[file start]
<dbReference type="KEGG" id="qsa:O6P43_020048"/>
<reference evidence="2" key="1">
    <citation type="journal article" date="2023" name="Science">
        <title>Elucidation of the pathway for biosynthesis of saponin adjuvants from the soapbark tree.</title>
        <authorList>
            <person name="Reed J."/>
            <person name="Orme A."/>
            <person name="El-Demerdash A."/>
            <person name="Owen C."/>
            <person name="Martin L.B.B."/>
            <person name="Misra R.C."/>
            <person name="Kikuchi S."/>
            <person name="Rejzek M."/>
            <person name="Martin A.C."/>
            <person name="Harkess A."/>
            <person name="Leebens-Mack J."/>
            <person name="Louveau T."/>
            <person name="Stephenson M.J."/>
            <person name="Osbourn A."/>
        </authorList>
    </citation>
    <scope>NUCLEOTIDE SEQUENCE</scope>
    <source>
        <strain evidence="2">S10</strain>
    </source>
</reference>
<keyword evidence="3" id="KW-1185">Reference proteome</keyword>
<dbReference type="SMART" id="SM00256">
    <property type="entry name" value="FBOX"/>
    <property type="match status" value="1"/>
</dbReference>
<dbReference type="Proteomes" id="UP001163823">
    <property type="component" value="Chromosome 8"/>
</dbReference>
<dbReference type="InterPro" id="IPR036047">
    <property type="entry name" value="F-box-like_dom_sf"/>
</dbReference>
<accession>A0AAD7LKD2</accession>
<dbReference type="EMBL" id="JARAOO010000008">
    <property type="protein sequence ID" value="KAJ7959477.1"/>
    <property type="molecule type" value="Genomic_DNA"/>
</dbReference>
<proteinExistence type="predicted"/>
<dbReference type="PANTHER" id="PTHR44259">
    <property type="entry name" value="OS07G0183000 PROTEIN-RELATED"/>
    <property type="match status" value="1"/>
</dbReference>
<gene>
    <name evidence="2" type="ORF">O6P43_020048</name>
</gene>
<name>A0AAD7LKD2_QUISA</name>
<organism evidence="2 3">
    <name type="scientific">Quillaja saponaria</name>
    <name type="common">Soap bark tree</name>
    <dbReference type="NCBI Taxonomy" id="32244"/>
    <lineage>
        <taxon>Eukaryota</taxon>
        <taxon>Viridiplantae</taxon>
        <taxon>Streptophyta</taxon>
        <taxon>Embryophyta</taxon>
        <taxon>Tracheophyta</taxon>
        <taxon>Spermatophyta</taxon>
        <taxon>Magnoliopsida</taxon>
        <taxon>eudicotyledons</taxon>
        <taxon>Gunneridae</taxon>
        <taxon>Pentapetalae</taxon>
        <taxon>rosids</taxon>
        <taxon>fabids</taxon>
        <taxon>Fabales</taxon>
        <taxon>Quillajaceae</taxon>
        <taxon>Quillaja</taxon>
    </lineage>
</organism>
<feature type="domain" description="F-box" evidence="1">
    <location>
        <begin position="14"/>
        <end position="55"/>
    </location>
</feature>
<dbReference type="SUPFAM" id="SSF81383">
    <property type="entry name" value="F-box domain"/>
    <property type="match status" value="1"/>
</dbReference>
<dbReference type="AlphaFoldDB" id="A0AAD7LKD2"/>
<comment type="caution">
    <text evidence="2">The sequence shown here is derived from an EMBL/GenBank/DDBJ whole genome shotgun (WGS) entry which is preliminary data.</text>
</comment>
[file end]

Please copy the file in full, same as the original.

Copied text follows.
<dbReference type="KEGG" id="qsa:O6P43_020048"/>
<reference evidence="2" key="1">
    <citation type="journal article" date="2023" name="Science">
        <title>Elucidation of the pathway for biosynthesis of saponin adjuvants from the soapbark tree.</title>
        <authorList>
            <person name="Reed J."/>
            <person name="Orme A."/>
            <person name="El-Demerdash A."/>
            <person name="Owen C."/>
            <person name="Martin L.B.B."/>
            <person name="Misra R.C."/>
            <person name="Kikuchi S."/>
            <person name="Rejzek M."/>
            <person name="Martin A.C."/>
            <person name="Harkess A."/>
            <person name="Leebens-Mack J."/>
            <person name="Louveau T."/>
            <person name="Stephenson M.J."/>
            <person name="Osbourn A."/>
        </authorList>
    </citation>
    <scope>NUCLEOTIDE SEQUENCE</scope>
    <source>
        <strain evidence="2">S10</strain>
    </source>
</reference>
<keyword evidence="3" id="KW-1185">Reference proteome</keyword>
<dbReference type="SMART" id="SM00256">
    <property type="entry name" value="FBOX"/>
    <property type="match status" value="1"/>
</dbReference>
<dbReference type="Proteomes" id="UP001163823">
    <property type="component" value="Chromosome 8"/>
</dbReference>
<dbReference type="InterPro" id="IPR036047">
    <property type="entry name" value="F-box-like_dom_sf"/>
</dbReference>
<accession>A0AAD7LKD2</accession>
<dbReference type="EMBL" id="JARAOO010000008">
    <property type="protein sequence ID" value="KAJ7959477.1"/>
    <property type="molecule type" value="Genomic_DNA"/>
</dbReference>
<proteinExistence type="predicted"/>
<dbReference type="PANTHER" id="PTHR44259">
    <property type="entry name" value="OS07G0183000 PROTEIN-RELATED"/>
    <property type="match status" value="1"/>
</dbReference>
<gene>
    <name evidence="2" type="ORF">O6P43_020048</name>
</gene>
<name>A0AAD7LKD2_QUISA</name>
<organism evidence="2 3">
    <name type="scientific">Quillaja saponaria</name>
    <name type="common">Soap bark tree</name>
    <dbReference type="NCBI Taxonomy" id="32244"/>
    <lineage>
        <taxon>Eukaryota</taxon>
        <taxon>Viridiplantae</taxon>
        <taxon>Streptophyta</taxon>
        <taxon>Embryophyta</taxon>
        <taxon>Tracheophyta</taxon>
        <taxon>Spermatophyta</taxon>
        <taxon>Magnoliopsida</taxon>
        <taxon>eudicotyledons</taxon>
        <taxon>Gunneridae</taxon>
        <taxon>Pentapetalae</taxon>
        <taxon>rosids</taxon>
        <taxon>fabids</taxon>
        <taxon>Fabales</taxon>
        <taxon>Quillajaceae</taxon>
        <taxon>Quillaja</taxon>
    </lineage>
</organism>
<feature type="domain" description="F-box" evidence="1">
    <location>
        <begin position="14"/>
        <end position="55"/>
    </location>
</feature>
<dbReference type="SUPFAM" id="SSF81383">
    <property type="entry name" value="F-box domain"/>
    <property type="match status" value="1"/>
</dbReference>
<dbReference type="AlphaFoldDB" id="A0AAD7LKD2"/>
<comment type="caution">
    <text evidence="2">The sequence shown here is derived from an EMBL/GenBank/DDBJ whole genome shotgun (WGS) entry which is preliminary data.</text>
</comment>